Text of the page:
A medicine dropper bottle on a background of the coronavirus

The convicted fraudster televangelist selling a “Silver Solution” that was claimed to destroy the coronavirus was certainly jarring. But what really got me was the listing on Amazon offering a basic brimmed hat with a piece of plastic to cover your face—or, as the listing put it, “Anti-COVID-19 All-Purpose Face Shield”—for a sum of $40. (At least it came with free shipping.)

The U.S. is currently gripped by the ongoing coronavirus pandemic, and hucksters galore are doing whatever they can to sling bogus products touting unbelievable claims to combat the virus and the disease it causes, COVID-19. The Food and Drug Administration and the Federal Trade Commission have already targeted several companies for doing so—including that televangelist, Jim Bakker, and another who’d marketed products through the plainly named URL coronavirusdefense.com.

But the problem isn’t going away anytime soon. On Tuesday, the National Enquirer drew outrage across social media after a reporter for The New York Times published a photo on social media of the tabloid’s latest cover. It carried this claim: “Coronavirus Cures Finally Found!”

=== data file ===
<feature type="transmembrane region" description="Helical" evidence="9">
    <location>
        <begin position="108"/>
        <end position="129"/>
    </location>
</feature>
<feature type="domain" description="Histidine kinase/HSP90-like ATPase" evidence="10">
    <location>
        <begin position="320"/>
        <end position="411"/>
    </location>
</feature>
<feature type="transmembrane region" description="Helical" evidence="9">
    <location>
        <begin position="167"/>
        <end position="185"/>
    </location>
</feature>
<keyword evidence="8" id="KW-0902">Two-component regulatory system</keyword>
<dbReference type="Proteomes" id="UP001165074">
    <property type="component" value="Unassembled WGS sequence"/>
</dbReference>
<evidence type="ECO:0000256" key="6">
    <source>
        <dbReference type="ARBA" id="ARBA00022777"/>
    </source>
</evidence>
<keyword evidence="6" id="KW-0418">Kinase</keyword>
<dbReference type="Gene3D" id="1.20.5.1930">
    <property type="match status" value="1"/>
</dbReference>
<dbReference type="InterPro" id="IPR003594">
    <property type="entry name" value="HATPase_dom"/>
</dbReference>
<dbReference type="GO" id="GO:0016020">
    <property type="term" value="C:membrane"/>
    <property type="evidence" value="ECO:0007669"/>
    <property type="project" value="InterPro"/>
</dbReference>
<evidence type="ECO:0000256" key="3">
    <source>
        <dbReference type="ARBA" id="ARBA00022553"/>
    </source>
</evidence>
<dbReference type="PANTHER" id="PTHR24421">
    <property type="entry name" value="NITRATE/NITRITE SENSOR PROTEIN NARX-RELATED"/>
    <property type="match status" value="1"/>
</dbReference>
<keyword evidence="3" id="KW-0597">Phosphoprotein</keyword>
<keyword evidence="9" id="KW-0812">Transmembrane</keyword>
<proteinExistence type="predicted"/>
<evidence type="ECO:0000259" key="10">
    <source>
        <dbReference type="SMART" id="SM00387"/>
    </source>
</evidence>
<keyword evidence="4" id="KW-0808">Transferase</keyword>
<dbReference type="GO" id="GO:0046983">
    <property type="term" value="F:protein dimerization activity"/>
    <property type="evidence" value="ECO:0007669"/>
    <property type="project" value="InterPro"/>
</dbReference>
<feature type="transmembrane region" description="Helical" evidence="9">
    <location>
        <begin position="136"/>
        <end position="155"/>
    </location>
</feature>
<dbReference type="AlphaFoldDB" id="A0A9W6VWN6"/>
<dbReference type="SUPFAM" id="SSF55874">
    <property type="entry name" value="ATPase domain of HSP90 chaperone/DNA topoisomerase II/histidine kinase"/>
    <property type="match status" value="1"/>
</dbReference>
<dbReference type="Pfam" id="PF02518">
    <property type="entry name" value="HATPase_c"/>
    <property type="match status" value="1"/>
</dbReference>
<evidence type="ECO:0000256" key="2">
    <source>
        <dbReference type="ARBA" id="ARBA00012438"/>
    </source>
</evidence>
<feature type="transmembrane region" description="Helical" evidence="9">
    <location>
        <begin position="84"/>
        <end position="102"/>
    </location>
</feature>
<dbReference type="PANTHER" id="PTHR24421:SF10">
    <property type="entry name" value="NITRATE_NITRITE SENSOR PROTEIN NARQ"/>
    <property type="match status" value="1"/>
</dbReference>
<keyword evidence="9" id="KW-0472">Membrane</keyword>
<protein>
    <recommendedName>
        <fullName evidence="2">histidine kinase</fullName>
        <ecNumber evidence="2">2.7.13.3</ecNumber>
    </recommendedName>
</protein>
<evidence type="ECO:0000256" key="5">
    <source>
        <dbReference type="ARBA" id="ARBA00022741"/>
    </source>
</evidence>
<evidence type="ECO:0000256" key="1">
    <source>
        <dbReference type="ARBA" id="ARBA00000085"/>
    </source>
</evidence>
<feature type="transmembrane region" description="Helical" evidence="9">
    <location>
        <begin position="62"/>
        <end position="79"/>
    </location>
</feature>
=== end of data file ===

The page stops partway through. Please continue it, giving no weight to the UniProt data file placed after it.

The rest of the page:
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Not so. The FDA makes it clear that, “There currently are no vaccines, pills, potions, lotions, lozenges or other prescription or over-the-counter products available to treat or cure coronavirus disease 2019 (COVID-19).” Clearly, though, the government has its work cut out in the coming weeks and months to not only curb the spread of COVID-19 but also prevent companies from selling bogus products. 

But just how widespread is the problem? How many snake-oil salesmen come out of the woodwork during a public health scare to prey on a fearful and anxious public? And for everyday essentials, how common is price gouging? I want to know.

Particularly, I’m looking for products that carry claims—as the FDA puts it—“to prevent, treat, mitigate, diagnose or cure coronavirus disease 2019 (COVID-19).” And I want to get a sense of how often consumers are coming across common products like masks, bottled water, and toilet paper getting sold at exorbitant prices. 

Have you seen such a product online or in person? Has a friend or relative? We want to hear from you. If you prefer, contact Consumer Reports securely. Otherwise, you can share your story below.